There used to be just truth and lies, but it’s got more complex of late. Some people are talking about our being in an age of post-truth – which I suppose means we all make up a version of that suits us. But there’s also anti-truth – which is not so much a lie, as an attempt to hide the truth.
And it may have been anti-truth that lay behind the Home Office deciding to refuse visas to three Middle Eastern bishops this last week; two of them were Syrian and one Iraqi.
They were invited to England to help celebrate a new Syriac Orthodox Cathedral being opened in London; a great multicultural event. Prince Charles, who has been a defender of the persecuted and ravaged Christians in the Middle East, was going to be there. It might even have been his suggestion to invite them.
But before they could be allowed in to visit London they had to pass a couple of Home Office tests. There are two that govern visas. They are very simple. Would these three Middle Eastern gentlemen be likely to slip into the shadows once they got over here, and refuse to go home? And did they have enough money to support themselves while they were here?
The Home Office decided that although they had risked their lives to look after their communities and held on through thick and thin, death and disaster, blood and beheadings, it didn’t trust them not to do a runner once they got here and abandon their office, friends and loved ones in order to get on the council housing list in Pinner – or somewhere equally attractive. Although their expenses were guaranteed by their hosts, who had invited them, they were judged to be too financially compromised not to be at risk of staying (the lure of those benefits again).
They were refused permission to enter the country. No celebration of the new cathedral in London. No tea with Prince Charles.
Why were the grounds for refusing them so wildly misjudged – amounting to a reversal of the facts (anti-truth)?
Might it have had to do with something that the Archbishop of Mosul was one of the three bishops?
After the total devastation of his community, burnt buildings, brutality and blood, he addressed the West a couple of years ago:
“Please, try to understand us. Your liberal and democratic principles are worth nothing here. You must consider again our reality in the Middle East, because you are welcoming in your countries an ever growing number of Muslims. Also you are in danger. You must take strong and courageous decisions, even at the cost of contradicting your principles. You think all men are equal, but that is not true: Islam does not say that all men are equal. Your values are not their values. If you do not understand this soon enough, you will become the victims of the enemy you have welcomed in your home.”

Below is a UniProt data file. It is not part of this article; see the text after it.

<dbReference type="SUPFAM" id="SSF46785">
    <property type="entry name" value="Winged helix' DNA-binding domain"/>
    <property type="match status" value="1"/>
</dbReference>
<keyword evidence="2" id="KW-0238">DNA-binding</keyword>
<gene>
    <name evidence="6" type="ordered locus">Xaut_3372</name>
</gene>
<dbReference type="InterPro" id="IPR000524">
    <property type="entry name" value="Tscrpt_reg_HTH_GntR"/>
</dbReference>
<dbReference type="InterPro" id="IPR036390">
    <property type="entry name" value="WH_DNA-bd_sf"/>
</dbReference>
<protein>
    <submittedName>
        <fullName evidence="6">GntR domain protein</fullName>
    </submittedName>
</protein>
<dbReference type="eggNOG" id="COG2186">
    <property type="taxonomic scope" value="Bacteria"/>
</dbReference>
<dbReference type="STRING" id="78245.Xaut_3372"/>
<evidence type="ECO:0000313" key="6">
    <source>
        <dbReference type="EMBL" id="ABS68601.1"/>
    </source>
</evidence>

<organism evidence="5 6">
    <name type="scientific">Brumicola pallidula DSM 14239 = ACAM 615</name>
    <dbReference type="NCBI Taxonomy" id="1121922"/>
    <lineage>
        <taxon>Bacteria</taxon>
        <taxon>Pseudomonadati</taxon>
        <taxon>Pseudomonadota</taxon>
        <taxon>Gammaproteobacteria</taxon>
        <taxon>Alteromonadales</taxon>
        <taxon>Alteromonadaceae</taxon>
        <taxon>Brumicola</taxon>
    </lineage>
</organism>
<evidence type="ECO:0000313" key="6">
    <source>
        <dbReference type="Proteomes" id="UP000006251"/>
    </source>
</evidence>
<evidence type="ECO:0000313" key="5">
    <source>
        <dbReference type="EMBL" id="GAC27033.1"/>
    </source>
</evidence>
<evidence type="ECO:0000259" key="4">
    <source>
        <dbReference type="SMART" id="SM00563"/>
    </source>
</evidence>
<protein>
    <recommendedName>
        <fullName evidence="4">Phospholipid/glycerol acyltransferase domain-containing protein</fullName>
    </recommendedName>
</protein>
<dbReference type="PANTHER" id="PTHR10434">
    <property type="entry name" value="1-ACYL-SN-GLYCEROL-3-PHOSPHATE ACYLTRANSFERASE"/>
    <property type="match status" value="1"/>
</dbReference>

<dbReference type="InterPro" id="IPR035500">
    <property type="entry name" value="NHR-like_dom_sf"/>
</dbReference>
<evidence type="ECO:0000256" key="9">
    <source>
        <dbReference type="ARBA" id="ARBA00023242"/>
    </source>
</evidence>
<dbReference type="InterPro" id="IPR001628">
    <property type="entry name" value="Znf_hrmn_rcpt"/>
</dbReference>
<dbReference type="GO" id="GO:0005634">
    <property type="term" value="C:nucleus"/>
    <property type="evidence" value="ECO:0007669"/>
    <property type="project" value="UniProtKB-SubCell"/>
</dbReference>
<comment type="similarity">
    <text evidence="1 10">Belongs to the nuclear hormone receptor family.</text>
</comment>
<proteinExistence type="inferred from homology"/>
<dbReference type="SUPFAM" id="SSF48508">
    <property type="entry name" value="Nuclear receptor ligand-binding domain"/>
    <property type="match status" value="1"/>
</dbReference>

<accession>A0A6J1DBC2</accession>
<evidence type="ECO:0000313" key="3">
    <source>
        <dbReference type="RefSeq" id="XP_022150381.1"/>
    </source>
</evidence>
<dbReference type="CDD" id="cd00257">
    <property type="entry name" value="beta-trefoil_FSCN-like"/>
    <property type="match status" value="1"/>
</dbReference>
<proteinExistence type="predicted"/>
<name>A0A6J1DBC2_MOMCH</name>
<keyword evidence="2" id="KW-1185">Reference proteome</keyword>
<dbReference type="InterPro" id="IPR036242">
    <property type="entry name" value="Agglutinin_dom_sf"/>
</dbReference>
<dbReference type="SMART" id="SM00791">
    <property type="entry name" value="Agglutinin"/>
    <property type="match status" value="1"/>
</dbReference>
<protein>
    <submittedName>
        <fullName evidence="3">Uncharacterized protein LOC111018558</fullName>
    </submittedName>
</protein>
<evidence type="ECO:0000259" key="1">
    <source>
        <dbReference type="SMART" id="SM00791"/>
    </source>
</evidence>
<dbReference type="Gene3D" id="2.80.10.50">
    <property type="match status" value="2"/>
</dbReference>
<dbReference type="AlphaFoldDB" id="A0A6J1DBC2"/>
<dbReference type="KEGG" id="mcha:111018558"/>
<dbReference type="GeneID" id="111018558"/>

Your first reaction may be to ask yourself if the man suffers from racism, Islamophobia, or perhaps paranoia? Those are the reflexes inculcated in us by our culture. Or maybe he was describing was a Middle Eastern problem? Nothing to do with us.
Except that Nissan Hussein, once a Muslim, but now a Christian, living in Bradford, was finally forced out of his house last week. Since choosing to become a Christian he has been consistently beaten up and threatened by local Muslims. Last week he was escorted by armed police into hiding.
He said: “The armed police arrived at about 3pm last Thursday.
“It took me completely by surprise, but their [the police] professionalism was deeply reassuring, and they escorted my family and I to a safe haven outside Yorkshire.”
He continued: “My family are distraught and extremely traumatised to be leaving.
“But when your life is at stake there is no other choice. This extreme persecution by certain people in the Muslim community because we are converts has broken us as a family.”
Mr Hussain, who had previously worked as a nurse before having to leave his job due to post-traumatic stress disorder, said his six children, and his wife, would not see their friends again.
But at least he is alive. Meanwhile, despite his case featuring on Channel 4, the Church of England bishops have mainly ignored his pleas for help.
Maybe the Home Office were worried that the Archbishop of Mosul would not, and might say- “I told you so”?
When the truth is too difficult, anti-truth is easier. But it’s a game changer when a government or its executive resorts to anti-truth.